Gadget Weeks: Last but not least
Review of SmartFinder item tracker, bluesmart suitcase and Samsung Gear VR virtual reality set
It never hurts getting to know more gadgets available on the market. The last batch of gadgets to be reviewed in the frame of Gadget Weeks happens to include some of the most interesting ones.
So, without further ado, here we go:
The SmartFinder is a small tracking device, which uses Bluetooth 4.0 (LowEnergy) to connect with a mobile phone device. It acts as a beacon, sending packets to the mobile app, which can infer the distance from the SmartFinder based on the attenuation of the transmitted signal. This enables SmartFinder to help the user to locate misplaced items like a key chain or a wallet, by using an array of useful features: First, by displaying an estimation of distance from the mobile phone, which the user can consult in order to get into the immediate vicinity of the item. Once close enough, the user can then use the app to make SmartFinder emit a sound, assisting detection of particularly well-hidden items. If the item happens to be too far away to establish a connection with the app, by leveraging the mobile phone’s GPS, the app can still display the last known location of the item (that is, the location before the connection broke) on a map.
Of course, prevention is better than remedy and the SmartFinder app can assist in not losing your items in the first place by issuing a separation alarm (push notification on app) every time it gets separated from the beacon. It also works vice versa: The beacon helps you not to forget your mobile phone by starting to beep whenever it gets out of range, while pressing its single button plays a sound on the mobile phone.
In practice, things are a bit less ideal, as the Bluetooth connection between the beacon and the mobile app sometimes breaks even when the former is within range, issuing false alarms. Over time, this may lead to ignoring alarms altogether, which somehow defeats the purpose of such a tracking device. The distance displayed by the app refreshes slowly, meaning that users have to move very slowly in order to get an idea of whether they are approaching the misplaced item, and as the displayed estimate of distance does not linearly change with actual distance (which would have been much more intuitive) or even temporally varies when the distance stays constant, relying on this feature to locate a lost item might get tricky. The emitted sounds (both on the beacon as well as on the mobile device) are practically to weak to have a substantial impact.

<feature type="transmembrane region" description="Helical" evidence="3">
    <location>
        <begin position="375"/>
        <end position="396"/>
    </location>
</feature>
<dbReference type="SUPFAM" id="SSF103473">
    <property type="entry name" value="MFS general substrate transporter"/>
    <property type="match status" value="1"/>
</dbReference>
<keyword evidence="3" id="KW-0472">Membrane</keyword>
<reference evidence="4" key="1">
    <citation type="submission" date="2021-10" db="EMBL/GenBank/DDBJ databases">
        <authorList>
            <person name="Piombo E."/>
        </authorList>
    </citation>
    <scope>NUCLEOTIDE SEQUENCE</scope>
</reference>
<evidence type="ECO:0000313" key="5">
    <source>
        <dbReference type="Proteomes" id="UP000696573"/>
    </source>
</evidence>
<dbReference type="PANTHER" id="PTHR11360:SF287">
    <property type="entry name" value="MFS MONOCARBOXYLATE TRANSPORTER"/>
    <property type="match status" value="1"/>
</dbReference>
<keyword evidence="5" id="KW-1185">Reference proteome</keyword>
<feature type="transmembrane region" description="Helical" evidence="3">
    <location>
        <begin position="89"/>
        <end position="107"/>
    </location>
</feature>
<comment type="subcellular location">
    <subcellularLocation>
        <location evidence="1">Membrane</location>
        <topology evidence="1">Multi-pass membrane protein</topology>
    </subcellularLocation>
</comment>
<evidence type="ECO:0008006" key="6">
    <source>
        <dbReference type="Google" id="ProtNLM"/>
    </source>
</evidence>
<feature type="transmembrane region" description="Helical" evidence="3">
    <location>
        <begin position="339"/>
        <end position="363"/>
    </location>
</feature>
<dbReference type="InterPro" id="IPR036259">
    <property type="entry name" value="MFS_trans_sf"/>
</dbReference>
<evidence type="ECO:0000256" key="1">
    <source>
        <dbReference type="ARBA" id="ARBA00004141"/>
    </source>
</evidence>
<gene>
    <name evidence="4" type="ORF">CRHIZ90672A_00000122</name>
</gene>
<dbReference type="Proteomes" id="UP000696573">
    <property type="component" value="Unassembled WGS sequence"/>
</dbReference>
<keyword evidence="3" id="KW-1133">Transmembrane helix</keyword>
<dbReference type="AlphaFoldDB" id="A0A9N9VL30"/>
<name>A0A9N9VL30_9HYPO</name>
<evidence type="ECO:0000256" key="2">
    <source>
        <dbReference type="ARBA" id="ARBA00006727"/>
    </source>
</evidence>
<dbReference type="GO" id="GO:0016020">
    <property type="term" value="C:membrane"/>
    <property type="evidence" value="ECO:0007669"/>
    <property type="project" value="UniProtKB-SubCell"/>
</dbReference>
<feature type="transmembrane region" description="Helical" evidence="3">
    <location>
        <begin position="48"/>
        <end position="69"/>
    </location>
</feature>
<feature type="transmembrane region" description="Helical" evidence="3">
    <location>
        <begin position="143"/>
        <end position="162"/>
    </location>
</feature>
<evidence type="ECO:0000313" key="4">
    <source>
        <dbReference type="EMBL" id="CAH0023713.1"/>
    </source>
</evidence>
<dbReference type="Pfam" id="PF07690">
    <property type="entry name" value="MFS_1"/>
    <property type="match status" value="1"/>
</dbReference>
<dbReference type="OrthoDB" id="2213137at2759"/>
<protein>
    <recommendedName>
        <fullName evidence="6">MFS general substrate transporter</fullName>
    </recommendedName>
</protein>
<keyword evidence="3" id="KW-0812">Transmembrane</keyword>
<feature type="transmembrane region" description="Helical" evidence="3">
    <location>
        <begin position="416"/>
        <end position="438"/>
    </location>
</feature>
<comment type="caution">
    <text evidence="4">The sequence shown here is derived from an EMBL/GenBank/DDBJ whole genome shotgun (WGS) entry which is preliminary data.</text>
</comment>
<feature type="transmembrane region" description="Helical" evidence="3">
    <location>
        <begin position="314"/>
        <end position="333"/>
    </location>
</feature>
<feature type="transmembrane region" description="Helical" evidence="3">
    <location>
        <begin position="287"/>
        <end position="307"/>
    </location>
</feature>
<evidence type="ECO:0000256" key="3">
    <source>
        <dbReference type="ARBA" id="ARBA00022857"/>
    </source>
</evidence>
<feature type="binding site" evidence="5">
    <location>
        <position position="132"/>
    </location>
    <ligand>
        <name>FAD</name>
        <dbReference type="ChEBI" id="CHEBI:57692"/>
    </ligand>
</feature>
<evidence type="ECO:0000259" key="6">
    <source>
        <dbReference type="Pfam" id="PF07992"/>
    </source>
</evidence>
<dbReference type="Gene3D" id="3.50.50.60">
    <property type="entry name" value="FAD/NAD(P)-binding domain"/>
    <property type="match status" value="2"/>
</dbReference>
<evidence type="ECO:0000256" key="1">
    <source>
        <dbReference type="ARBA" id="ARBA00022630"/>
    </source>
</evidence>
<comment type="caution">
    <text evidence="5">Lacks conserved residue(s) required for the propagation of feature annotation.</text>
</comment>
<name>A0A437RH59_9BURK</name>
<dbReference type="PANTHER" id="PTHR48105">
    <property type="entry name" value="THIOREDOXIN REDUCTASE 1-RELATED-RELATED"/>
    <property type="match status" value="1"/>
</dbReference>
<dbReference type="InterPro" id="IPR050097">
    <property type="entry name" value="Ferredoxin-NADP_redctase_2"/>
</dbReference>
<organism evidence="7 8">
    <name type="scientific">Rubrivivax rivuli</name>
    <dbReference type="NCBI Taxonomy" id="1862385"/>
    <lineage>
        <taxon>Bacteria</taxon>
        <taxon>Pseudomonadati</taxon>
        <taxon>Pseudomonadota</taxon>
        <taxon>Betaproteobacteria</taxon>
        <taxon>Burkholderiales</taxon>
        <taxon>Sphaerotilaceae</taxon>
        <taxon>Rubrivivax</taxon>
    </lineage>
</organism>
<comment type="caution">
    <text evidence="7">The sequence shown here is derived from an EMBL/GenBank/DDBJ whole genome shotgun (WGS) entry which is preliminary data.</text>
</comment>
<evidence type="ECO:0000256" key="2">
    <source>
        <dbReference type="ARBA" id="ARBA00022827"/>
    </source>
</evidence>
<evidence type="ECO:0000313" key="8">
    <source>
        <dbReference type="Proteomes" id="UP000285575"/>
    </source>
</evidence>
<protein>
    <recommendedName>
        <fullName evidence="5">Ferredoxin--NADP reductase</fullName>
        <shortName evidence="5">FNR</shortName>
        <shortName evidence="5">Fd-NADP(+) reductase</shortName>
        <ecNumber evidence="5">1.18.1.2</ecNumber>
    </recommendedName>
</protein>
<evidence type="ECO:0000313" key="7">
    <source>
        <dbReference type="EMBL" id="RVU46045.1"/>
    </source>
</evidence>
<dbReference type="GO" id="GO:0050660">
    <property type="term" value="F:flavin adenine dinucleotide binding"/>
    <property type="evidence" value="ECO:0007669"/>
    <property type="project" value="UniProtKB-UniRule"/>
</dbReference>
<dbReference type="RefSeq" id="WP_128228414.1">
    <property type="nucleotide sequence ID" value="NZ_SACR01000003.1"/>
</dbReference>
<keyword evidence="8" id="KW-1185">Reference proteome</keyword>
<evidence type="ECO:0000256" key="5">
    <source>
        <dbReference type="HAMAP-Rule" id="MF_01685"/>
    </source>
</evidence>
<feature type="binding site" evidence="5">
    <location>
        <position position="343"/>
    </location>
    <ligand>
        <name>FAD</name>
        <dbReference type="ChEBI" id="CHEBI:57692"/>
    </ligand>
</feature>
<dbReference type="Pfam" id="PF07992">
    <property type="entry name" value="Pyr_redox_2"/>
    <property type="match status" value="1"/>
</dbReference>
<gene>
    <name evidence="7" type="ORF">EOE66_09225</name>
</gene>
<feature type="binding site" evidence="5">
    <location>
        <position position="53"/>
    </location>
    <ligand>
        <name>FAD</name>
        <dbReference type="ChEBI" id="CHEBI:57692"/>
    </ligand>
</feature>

Despite these flaws, one can certainly imagine situations where the SmartFinder could be a real life-saver. Its clean and intuitive app interface, coupled with the virtually instantaneous installation process, makes it particularly easy to use. Using the same app, one may group together and have an overview of other devices by OORT, like the SmartLED light bulb. Even better, if the OORT SmartHub is available (sold separately for about CHF 200), the SmartFinder can be used as a presence sensor and trigger actions used for automation, interacting with all connected devices (such as relays or power sockets) by the same manufacturer. Given its low price tag (about CHF 30), you might want to consider it as the next thing to put on your key chain.
The smart carry-on suitcase by the name of bluesmart was one of the most eagerly anticipated gadgets of 2015. Considering its array of useful features, tailored to the needs of the modern traveler, as well as it’s striking appearance, it’s not hard to imagine why.
bluesmart uses Bluetooth 4.0 (LowEnergy) to connect to a mobile application, giving you control of 4 basic functions: activating/deactivating an electronic lock, displaying the current location of the suitcase on a map, measuring the total weight and turning on a flashing LED on the suitcase. issuing a notification in case. Using a beacon technology similar as the one described in the case of SmartFinder above, bluesmart can sense proximity, pushing a notification in case it is getting out of range and automatically locking in case it gets separated. Its integrated GPS module allows tracking of the suitcase even in case of separation (although, at least for Android users, this feature is not available yet and the location displayed is basically the last known location before the Bluetooth connection broke). The suitcase itself has many cleverly placed and designed pockets and compartments, allowing easy access to laptops or other items throughout the travel. Furthermore, its battery doubles as a 10 Ah power bank, enough to recharge your phone up to 6 times.
In order to evaluate bluesmart, I took it with me on a little trip, and I could have hardly picked a more suited destination: the CeBIT 2016 technology exhibition in Hanover, Germany.